I don’t think it’s unfair or rude or anything to ask for whatever information the public might want that pertains to doing to the job.  That includes health issues, and while I don’t think the country needs to see medical records there should be some kind of voluntary disclosure by candidates of their medical history.  This is a bit less critical if you’re running for the local school board; it’s more critical if you’re the CiC.

    • #2
  3. Western Chauvinist Member
    Western Chauvinist
    @WesternChauvinist

    Hillary’s special glasses after the incident have a prism to correct for double vision caused by misalignment of the eye(s). The underlying cause of the misalignment (strabismus) must have been related to the incident and indicate an impingement on the nerve(s) controlling eye muscle movement. I know this from Kate’s experience.

    It seems the story of the clot is plausible. And, technically, calling her “brain damaged” might be correct, although it seems a temporary condition.

    The question for me is (or would be, if I would ever even consider voting for Hillary), is there an underlying condition making her susceptible to more of these incidents? If she had something as serious as a brain tumor and was still insisting on running for president, we’d have to question her sanity. And, yes, that would be disqualifying, but I doubt that’s the case.

    How much should we know? Probably more than we do, or ever will.

    • #3
  4. Nick Stuart Inactive
    Nick Stuart
    @NickStuart

    When Reagan had colon cancer, I can remember a page 1 graphic explaining the procedure in exacting detail. Every aspect of his illness was discussed. No stone left unturned, no polyp left unexamined.

    Clinton drops out of sight, vague descriptions of unspecified illness chalked up to “flu.” Nobody knows where she was or what she was doing in the 48 hours following the phone call from Greg Hicks. Nothing to see here, move on folks.

    One more example of the media letting Lefties skate, while giving the full anal probe to Conservatives.

    • #4
  5. PsychLynne Inactive
    PsychLynne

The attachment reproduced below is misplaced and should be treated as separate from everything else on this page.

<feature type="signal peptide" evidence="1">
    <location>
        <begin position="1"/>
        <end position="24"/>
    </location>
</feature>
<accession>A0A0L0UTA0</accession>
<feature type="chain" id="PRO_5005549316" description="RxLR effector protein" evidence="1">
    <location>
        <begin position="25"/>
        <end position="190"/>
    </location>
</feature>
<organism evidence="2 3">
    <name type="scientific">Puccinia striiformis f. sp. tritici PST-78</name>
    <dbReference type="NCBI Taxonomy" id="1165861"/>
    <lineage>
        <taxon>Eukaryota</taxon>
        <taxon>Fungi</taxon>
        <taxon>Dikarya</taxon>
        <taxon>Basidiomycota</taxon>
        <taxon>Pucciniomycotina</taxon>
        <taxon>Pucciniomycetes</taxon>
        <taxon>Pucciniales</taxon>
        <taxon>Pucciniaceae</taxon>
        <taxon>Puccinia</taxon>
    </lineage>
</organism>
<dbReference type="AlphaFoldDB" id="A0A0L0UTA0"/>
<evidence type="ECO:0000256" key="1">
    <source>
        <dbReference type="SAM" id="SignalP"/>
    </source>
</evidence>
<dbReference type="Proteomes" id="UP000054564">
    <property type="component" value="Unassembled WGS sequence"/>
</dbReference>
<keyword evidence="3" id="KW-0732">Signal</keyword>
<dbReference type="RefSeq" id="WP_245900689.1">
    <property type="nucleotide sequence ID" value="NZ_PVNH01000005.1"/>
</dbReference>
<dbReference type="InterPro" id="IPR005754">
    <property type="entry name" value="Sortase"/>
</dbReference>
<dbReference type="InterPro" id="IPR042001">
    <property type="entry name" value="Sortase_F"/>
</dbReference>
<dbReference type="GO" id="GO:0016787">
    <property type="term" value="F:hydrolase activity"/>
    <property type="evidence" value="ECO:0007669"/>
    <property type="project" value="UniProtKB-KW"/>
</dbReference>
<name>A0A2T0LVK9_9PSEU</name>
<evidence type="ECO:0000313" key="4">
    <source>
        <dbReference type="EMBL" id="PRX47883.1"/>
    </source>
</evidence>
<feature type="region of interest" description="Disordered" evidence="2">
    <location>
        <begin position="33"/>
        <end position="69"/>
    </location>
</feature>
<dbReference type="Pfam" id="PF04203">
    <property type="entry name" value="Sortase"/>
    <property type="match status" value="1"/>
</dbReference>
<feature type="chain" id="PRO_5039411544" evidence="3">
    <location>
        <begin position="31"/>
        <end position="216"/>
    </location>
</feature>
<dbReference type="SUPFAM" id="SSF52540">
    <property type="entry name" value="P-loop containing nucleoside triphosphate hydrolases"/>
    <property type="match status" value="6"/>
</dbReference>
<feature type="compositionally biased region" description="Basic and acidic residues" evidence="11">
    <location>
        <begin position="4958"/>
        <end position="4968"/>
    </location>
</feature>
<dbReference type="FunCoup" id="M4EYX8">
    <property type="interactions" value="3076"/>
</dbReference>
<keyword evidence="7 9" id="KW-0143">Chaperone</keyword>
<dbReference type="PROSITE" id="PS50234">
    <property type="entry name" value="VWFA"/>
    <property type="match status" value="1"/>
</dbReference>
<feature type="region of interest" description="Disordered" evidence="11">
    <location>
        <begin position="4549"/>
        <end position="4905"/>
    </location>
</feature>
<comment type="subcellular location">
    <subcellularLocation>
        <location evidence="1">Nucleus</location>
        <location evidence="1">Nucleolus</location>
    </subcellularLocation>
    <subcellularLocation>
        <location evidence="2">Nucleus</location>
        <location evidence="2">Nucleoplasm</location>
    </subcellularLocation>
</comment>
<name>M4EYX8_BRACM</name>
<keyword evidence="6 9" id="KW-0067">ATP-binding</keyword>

@PsychLynne

    I think we should know…and of course, since we’re conservatives, it will all come out.  But seriously, I’m fine with anti-depressants (SSRIs, tricyclics even), but less so with the anti-psychotics which are sometimes given for severe depressions.  Chronic pain control with opiates/narcotic or benzodiazepines (e.g., xanax, valium) are also a problem for me with a commander in chief.  Too much slowed thinking with both classes.  But lots of meds can have sedative side effects, so maybe I’m being overly sensitive.  And of course, dementia has pretty subtle early signs (just watch 24….)

    • #5
  6. 3rd angle projection Member
    3rd angle projection
    @

    Let’s look at it this way……If Romney took a fall a year or two out from 2012, disappeared for a stretch and then showed up in public, let alone a Congressional hearing wearing lenses fit for a lighthouse, do you think the left would have said, “Let’s lay off the kid. I’m sure there’s nothing to it.” Bull horse hockey puck. Whatever. I want to know everything. I want to know if she gets bit by a mosquito because it may mean West Nile Virus. Everything known. I even want to know what causes her cankles. It could be a side effect of a drug to treat West Nile Virus. But maybe not. But I still want to know…..Isn’t strange to think as a Libprog thinks. I gotta go take a shower.

    • #6
  7. user_124695 Inactive
    user_124695
    @DavidWilliamson

    I’d be more interested in what she was doing the nite of the Benghazi attacks, err, I mean, demonstrations about a US video.

    Anyway, as the Instapundit points out, it is hard to tell the difference – err, indeed doesn’t, at this point, make any difference. 

    Besides, it could be PTSD from her masterful landing of a plane, under enemy fire, in Bosnia.

    Or, all those Air miles.

    • #7
  8. Skyler Coolidge
    Skyler
    @Skyler

    I think the insinuation is well played.   As nasty as the Clintons are and have been, there are no holds barred.  If they can’t explain this away, and they will certainly try, then we should assume the worst.

    • #8
  9. Vance Richards Member
    Vance Richards
    @VanceRichards

    So the thinking is, “Since her record is unblemished, our only hope is to focus on her health”?

    Rove vs. Clinton. As a conservative I can honestly say I don’y have a dog in that fight.

    • #9
  10. Casey Member
    Casey
    @Casey

    Brief aside… I never before heard of strabismus and now I’m hearing it all the time.

    A father at tee ball just last night mentioned he had this condition.  Weird how that happens.

    • #10
  11. Casey Member
    Casey
    @Casey

    I say we need to know any condition that may cause a President to go suddenly offline for awhile.

    • #11
  12. Pilli Inactive
    Pilli
    @Pilli

    Presidential health issues.  All the more reason to pay attention to who the Vice President is or will be.

    • #12
  13. Misthiocracy Member
    Misthiocracy
    @Misthiocracy

    I don’t believe that a presidential candidate should be obligated to disclose their entire medical history, but at the same time I don’t believe that voters (and/or media, political opponents, etc) should be prohibited or discouraged from asking questions and demanding answers about a candidate’s medical history.